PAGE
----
A large proportion of the university campuses in this country I have visited are far uglier and more often then not isolated, ghettoised and utterly depressing. Manchester/Man Met’s saving grace is their position on a major artery, with big city feel, and their proximity and integration into the city fabric. Only really Oxbridge campuses have held unadulterated wow for me, and they feel like educational theme parks at times. I believe Manchester still receives the most applications of any single university, so obviously the quality of education and student experience is winning through; but then this view has never screamed dump to me:
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Old June 6th, 2007, 12:21 PM   #609
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The fact that it says UMIST on means it dated. Nothing since the merge is allowed to refer to UMIST.

By the sounds of it though, the MSS is as good as gone. There's not many people in it and more are moving out this summer.

The conference centre is to be sold. as is the Fairbairn. The lease is up on Lambert hall and is apparently not going to be renewed (though the buildings will remain, just privately owned). The moffat building is bound to go, due to its location and dimunative stature. Wrigh Robinson Hall I'm pretty sure will be demolished eventually, though the students union will probably be spared for some time. And if all this happens The morton laboratory (chem Eng) will find itself isolated and in a prime spot for a redevelopment.

Check out the building location on the map. The pattern is celar to see.
http://www.manchester.ac.uk/visitors...aps/numerical/
: thanks for that Macc - but very dispiriting alas.

I am inclined to infer that the new combined university of Manchester is determined to wipe all that is distinct about the former UMIST from the map and memory; and will persist in that, to the extent of refusing to recognise any obligation to conserve a major element in the city's architectural heritage, and indeed blindly denying that these are buildings of outstanding quality and historic importance. Am I correct in this?

If the University cannot find a use for this complex of buildings - then the least they should do is to hand it over intact to somone who can. The case appears to me exactly the same as the dog-in-a-manger attitudes that are preventing re-use of the old Fire Station - except that the former UMIST campus is nationally and regionally important to a degree that the Fire Station is not.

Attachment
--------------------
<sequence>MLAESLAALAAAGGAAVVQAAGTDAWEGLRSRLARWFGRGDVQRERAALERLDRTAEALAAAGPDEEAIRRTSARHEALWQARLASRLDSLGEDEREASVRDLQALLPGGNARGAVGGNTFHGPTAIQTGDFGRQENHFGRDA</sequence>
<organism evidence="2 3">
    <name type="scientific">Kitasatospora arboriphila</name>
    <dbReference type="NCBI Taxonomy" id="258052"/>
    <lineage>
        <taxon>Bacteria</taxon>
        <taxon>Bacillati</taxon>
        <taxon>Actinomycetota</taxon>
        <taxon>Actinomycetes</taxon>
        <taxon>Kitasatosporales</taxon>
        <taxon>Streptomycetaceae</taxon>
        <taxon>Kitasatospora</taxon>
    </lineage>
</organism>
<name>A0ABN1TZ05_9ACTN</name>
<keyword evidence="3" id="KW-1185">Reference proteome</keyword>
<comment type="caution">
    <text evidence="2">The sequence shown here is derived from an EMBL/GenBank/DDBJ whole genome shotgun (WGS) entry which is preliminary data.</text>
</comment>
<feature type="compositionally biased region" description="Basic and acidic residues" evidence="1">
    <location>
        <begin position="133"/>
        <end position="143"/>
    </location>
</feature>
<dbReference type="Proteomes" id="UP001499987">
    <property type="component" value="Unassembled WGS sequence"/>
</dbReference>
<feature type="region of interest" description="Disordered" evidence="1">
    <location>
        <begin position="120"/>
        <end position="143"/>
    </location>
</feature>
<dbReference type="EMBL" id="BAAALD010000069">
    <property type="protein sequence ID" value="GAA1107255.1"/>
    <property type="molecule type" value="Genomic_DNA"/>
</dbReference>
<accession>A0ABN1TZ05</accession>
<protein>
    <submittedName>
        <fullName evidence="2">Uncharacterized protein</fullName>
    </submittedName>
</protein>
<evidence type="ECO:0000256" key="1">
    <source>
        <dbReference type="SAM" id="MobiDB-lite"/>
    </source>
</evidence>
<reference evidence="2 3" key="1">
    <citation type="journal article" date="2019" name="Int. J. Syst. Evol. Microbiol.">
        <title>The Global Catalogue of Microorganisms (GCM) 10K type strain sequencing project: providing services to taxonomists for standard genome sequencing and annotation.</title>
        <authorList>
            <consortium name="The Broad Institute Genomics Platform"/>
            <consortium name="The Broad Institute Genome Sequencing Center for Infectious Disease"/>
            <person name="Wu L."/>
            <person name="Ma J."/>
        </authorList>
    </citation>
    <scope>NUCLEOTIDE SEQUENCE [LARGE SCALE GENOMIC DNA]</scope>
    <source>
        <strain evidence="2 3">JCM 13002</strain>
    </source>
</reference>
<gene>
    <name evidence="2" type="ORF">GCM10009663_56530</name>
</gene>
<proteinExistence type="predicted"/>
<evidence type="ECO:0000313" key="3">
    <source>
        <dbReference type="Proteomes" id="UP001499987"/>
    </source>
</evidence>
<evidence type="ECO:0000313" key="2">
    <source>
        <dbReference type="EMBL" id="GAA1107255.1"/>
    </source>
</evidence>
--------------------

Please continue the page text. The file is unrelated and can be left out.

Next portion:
Longford - get all these buildings listed
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Old June 6th, 2007, 12:40 PM   #610
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I totally agree, the Ex-UMIST campus in planning terms should not be lumped together with the Victoria university campus. No matter what the university now argues they are utterly distinct. Around UMIST has a fantastic atmosphere and some great quality architecture that in the main just needs quality refurbishment. It would be acceptable for a couple of the less distinct structures to be replaced, but not sold off to try and cash in on land values, and then result in a dilution of that campus with unconnected residential blocks or offices. There is a wonderful atmosphere of being cocooned from the rest of the city without being isolated that really should not be lost for quick fixes to their estate problems. The university’s continued aspiration to sell off the Sackville St building should also not be tolerated, if only because of its historical significance as a university building pre-dating Owens.
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Old June 6th, 2007, 12:59 PM   #611
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There's a lot of under-utilised space on the UMIST campus and its getting quieter each year. I'm sure this is part of the overall plan though and its nothing against UMIST, it just makes business sense.